Enough Day 5 Prophet & Priest: Digging Deeper

Digging Deeper Days

Finding the original intent of Scripture and making good application to our everyday lives as we become equipped to correctly handle the Word of Truth!

Today is 2-for-1 Friday!
Check out Prophet & Priest!

The Questions

1) What does it mean that both Jews and Greeks “are all under sin”? (verse 9)

2) What was Paul emphasizing in verses 10-12 by quoting from Psalm 14:1-3 and Psalm 53:1-3?

3) If we are all considered worthless (verse 12), every single one of us, what hope do we have?

Romans 3:9-12

9 What then? Are we any better off? Not at all! For we have already charged that both Jews and Greeks are all under sin, 10 as it is written: There is no one righteous, not even one. 11 There is no one who understands; there is no one who seeks God. 12 All have turned away; all alike have become worthless. There is no one who does what is good, not even one.

Original Intent

1) What does it mean that both Jews and Greeks “are all under sin”? (verse 9)
When God created man, He “saw all that He had made, and it was very good indeed.” (Genesis 1:26-31) But, what was good became corrupt through the disobedience of the first man and woman in the Garden of Eden. (Genesis 3:8-19) From Adam’s offspring through every generation, the curse of sin is on us all. (Romans 5:12) God’s glory was revealed through what He created, and He has been showing people Who He is since the beginning. (Psalm 19:1-6 and Romans 1:20) Paul, the author of the letter to the Romans, wanted the Jewish readers to understand that everyone was in the same sinful condition whether they were Jew or Greek. (“Greek/Gentile” = not Jewish) His focus was to reveal God’s plan of salvation for all people. The prophets of old were tasked with speaking God’s Word to people. (Hebrews 1:1) Their message included proclaiming God’s truth and revealing His plans for their future. Although Jesus fulfilled the prophets’ message by coming to the Jewish people, His ministry was not limited exclusively to the Jews. In the Gospels (Matthew, Mark, Luke, and John) there are several occasions where Jesus ministered to Gentiles. This is a significant element of the Gospel message! (Matthew 15, Mark 5, Luke 7, John 4) Paul knew there were many advantages God had given to the Jewish people by entrusting them with written revelation before Jesus came to earth. Which is why he spent so much time reminding them of their sinful condition in the first two chapters. God had given the Jews much, but they were still just as rebellious and sinful as the Gentiles. Since Paul was born a Jew (Philippians 3:3-6), he refers to himself along with other Jews in verse 9. and communicates that both the pagan and the moralist are “all under sin.” Every person born since Adam is under the power and guilt of sin.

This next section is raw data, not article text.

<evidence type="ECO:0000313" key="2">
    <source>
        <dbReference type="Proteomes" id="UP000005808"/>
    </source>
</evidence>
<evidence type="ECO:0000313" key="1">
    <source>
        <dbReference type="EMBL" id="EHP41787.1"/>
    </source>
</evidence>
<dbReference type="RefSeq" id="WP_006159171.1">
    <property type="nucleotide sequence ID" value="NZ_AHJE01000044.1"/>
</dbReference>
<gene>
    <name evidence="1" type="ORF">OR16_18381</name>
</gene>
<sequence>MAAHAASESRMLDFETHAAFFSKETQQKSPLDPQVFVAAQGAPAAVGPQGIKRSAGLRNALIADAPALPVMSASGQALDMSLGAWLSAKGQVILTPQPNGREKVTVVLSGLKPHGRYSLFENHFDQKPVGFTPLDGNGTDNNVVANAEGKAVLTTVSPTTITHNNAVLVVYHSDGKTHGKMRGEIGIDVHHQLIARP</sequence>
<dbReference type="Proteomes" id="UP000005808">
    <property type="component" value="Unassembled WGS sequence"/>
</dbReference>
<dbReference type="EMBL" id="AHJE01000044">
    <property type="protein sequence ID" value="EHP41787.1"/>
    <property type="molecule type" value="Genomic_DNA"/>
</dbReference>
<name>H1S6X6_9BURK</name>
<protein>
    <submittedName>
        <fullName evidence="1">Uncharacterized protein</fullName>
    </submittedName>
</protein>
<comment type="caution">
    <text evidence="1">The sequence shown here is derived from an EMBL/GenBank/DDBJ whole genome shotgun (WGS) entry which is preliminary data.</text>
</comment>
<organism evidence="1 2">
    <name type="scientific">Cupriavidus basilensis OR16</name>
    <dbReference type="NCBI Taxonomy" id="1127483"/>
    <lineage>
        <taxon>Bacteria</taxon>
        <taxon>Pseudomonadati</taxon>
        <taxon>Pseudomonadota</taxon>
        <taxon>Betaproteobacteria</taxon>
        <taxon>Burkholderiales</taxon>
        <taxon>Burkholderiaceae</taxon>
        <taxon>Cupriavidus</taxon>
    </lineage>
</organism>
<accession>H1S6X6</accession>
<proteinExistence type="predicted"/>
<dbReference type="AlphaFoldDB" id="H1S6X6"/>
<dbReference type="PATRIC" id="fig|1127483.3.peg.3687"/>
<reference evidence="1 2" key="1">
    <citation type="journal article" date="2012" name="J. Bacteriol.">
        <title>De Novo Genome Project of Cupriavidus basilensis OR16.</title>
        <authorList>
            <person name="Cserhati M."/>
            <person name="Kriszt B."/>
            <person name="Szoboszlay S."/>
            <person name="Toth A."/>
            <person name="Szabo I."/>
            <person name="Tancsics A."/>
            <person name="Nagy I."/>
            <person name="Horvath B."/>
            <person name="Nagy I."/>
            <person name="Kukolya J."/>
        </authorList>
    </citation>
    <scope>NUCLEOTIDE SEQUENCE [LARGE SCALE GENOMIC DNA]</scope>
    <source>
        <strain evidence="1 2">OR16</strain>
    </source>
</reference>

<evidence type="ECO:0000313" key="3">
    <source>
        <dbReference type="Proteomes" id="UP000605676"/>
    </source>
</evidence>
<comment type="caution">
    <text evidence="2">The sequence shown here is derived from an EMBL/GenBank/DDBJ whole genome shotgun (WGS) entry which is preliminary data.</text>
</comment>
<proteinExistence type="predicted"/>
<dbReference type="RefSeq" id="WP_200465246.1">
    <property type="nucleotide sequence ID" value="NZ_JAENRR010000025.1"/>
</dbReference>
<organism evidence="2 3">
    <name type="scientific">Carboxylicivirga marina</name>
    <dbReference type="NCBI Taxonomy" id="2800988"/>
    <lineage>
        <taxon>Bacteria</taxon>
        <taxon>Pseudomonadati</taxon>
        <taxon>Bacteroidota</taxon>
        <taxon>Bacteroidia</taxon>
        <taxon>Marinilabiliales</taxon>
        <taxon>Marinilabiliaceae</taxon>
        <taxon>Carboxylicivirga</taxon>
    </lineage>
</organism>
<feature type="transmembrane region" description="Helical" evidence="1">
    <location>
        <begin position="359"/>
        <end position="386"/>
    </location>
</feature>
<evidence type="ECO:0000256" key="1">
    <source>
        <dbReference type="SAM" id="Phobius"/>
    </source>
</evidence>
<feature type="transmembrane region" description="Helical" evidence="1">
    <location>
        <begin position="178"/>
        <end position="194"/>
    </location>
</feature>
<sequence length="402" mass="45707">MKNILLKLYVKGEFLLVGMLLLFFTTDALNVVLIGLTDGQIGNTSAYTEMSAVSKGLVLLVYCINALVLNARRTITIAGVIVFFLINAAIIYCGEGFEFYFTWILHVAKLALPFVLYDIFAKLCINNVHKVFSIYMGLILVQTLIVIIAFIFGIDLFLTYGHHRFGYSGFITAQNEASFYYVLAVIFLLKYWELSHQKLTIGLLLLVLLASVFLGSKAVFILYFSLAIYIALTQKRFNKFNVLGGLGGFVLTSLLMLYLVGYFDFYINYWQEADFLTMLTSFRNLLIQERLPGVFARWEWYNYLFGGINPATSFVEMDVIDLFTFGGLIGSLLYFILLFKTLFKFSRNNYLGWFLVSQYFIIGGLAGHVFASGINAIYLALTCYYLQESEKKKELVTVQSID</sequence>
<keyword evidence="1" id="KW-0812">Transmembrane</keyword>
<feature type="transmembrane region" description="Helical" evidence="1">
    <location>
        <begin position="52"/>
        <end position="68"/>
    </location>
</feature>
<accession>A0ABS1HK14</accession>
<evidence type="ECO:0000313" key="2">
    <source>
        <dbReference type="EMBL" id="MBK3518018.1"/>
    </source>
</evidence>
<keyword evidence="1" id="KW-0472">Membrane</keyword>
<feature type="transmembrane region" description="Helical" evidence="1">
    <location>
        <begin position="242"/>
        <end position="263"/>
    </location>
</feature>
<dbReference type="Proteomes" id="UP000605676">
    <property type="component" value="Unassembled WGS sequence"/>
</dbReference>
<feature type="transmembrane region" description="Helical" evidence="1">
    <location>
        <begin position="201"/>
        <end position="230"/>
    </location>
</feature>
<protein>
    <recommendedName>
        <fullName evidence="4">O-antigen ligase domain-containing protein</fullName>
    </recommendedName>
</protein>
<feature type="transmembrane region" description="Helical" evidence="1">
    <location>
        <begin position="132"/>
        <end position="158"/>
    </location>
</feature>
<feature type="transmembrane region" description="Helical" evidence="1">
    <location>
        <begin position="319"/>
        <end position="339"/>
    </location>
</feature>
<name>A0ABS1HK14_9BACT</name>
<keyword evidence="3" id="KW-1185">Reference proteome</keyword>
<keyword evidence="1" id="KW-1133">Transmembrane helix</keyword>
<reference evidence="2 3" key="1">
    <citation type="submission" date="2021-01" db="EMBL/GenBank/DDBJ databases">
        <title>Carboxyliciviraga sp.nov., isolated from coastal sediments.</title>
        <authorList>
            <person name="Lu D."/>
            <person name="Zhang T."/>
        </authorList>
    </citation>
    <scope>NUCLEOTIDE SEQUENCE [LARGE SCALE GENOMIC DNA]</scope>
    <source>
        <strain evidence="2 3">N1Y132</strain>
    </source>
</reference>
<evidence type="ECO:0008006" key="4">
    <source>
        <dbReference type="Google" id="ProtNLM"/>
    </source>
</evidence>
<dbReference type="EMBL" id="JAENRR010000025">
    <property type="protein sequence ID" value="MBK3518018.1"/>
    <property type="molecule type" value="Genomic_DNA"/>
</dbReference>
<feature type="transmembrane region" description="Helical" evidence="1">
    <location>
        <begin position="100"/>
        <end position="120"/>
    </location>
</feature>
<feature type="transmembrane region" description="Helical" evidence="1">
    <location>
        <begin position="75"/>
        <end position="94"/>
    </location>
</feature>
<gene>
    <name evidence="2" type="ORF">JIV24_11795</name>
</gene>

2) What was Paul emphasizing in
verses 10-12 by quoting from Psalm 14:1-3 and Psalm 53:1-3?